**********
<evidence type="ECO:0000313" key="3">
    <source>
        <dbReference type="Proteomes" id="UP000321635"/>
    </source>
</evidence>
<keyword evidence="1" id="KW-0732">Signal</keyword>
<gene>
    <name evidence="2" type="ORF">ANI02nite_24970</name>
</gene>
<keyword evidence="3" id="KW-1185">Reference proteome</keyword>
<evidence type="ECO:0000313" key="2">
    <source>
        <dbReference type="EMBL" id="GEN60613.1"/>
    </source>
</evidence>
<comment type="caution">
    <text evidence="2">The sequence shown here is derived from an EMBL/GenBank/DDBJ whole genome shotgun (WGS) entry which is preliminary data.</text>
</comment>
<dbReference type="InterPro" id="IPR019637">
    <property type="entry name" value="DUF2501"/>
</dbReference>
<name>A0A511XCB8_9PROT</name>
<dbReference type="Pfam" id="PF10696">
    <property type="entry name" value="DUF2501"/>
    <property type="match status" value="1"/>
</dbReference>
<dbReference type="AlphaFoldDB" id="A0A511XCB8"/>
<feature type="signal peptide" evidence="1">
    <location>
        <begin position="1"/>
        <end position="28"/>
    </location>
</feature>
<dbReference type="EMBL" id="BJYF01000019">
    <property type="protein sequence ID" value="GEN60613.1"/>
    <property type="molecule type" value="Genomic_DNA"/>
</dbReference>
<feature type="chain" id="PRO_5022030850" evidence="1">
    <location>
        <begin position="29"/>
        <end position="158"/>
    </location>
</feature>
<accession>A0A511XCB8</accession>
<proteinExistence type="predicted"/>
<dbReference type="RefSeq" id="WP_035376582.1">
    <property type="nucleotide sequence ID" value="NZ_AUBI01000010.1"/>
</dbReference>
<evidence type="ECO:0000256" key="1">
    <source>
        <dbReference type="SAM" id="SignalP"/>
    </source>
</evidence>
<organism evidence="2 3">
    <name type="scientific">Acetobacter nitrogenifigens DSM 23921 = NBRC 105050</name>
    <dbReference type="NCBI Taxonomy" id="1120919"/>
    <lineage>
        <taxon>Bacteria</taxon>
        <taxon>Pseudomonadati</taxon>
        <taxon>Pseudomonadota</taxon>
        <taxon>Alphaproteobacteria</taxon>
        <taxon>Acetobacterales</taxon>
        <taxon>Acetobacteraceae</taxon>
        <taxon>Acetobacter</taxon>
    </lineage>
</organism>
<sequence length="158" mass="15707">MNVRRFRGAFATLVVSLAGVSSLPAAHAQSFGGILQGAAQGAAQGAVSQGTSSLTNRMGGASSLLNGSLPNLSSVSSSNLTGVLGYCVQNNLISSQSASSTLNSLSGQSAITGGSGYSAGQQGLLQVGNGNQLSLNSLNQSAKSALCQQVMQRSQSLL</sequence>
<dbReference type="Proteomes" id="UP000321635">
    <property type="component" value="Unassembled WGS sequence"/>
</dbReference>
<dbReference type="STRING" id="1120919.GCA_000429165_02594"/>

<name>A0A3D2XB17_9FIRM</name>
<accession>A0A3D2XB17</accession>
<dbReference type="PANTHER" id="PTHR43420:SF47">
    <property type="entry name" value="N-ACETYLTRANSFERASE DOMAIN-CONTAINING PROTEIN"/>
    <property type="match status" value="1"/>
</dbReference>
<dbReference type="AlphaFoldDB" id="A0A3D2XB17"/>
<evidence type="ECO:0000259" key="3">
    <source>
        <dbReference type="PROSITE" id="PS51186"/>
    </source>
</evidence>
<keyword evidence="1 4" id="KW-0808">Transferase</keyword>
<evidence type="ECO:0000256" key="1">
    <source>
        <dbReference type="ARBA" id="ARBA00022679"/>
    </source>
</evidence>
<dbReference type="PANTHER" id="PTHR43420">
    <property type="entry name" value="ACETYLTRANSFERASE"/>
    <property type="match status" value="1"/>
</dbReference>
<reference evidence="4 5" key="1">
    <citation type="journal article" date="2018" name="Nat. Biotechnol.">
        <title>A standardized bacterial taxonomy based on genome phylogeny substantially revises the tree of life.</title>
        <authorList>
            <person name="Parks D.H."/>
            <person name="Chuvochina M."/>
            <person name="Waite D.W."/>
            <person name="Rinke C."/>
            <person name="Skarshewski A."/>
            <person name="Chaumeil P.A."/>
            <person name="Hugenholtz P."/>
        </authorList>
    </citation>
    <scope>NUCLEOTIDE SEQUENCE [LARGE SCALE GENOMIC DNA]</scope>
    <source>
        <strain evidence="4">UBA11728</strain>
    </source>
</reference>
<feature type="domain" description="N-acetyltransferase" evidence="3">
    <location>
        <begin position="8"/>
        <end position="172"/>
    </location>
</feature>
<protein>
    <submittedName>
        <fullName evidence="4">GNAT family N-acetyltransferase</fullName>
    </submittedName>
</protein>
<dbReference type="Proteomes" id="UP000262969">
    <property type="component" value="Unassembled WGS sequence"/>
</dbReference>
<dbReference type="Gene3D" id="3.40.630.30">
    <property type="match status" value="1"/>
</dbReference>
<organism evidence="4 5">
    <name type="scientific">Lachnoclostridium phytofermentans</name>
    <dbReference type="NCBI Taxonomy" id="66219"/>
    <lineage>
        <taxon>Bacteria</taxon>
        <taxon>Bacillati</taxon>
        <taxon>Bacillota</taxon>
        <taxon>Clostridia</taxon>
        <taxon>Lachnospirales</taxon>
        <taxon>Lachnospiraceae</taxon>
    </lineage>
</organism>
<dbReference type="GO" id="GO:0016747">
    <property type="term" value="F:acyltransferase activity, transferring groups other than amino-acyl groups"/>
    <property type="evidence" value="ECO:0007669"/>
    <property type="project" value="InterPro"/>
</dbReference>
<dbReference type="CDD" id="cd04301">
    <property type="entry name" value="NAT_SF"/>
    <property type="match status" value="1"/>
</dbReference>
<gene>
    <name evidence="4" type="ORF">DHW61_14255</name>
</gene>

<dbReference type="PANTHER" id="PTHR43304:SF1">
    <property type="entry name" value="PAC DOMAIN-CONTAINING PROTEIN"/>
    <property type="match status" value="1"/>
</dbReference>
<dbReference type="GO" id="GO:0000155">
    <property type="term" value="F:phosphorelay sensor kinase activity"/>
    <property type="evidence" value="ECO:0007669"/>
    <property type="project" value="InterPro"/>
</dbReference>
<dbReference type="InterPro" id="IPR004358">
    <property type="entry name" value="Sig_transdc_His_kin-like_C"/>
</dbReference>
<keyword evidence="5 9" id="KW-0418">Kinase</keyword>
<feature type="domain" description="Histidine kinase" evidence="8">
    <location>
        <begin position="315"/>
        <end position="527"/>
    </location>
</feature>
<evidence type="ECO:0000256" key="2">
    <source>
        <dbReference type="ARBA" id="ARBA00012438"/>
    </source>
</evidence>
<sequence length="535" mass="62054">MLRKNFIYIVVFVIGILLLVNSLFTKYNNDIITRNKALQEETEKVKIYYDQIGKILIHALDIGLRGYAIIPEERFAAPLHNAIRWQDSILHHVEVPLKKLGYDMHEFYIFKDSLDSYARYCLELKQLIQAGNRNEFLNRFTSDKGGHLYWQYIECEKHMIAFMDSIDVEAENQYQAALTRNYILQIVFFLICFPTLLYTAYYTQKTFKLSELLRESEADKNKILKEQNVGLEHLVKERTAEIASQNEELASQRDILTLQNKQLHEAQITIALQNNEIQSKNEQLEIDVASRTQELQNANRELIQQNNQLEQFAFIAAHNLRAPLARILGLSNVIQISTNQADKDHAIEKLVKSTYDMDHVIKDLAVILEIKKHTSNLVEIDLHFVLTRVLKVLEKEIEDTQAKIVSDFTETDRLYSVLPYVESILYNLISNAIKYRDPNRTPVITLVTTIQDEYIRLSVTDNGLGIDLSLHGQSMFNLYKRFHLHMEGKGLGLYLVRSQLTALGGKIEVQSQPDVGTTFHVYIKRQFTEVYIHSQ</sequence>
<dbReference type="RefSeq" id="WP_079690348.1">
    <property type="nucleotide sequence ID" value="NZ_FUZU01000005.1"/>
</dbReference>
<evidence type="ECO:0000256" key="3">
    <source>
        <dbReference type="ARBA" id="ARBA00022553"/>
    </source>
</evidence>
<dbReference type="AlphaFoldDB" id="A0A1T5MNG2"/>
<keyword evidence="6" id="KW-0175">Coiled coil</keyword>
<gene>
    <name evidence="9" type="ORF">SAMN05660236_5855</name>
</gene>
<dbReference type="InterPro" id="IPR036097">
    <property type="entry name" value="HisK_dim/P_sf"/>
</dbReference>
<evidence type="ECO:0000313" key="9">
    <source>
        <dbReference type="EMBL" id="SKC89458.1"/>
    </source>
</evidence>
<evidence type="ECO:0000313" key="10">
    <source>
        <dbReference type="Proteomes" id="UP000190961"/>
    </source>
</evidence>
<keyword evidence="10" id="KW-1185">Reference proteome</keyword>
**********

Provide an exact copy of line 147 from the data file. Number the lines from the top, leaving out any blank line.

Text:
    <property type="entry name" value="NAT_SF"/>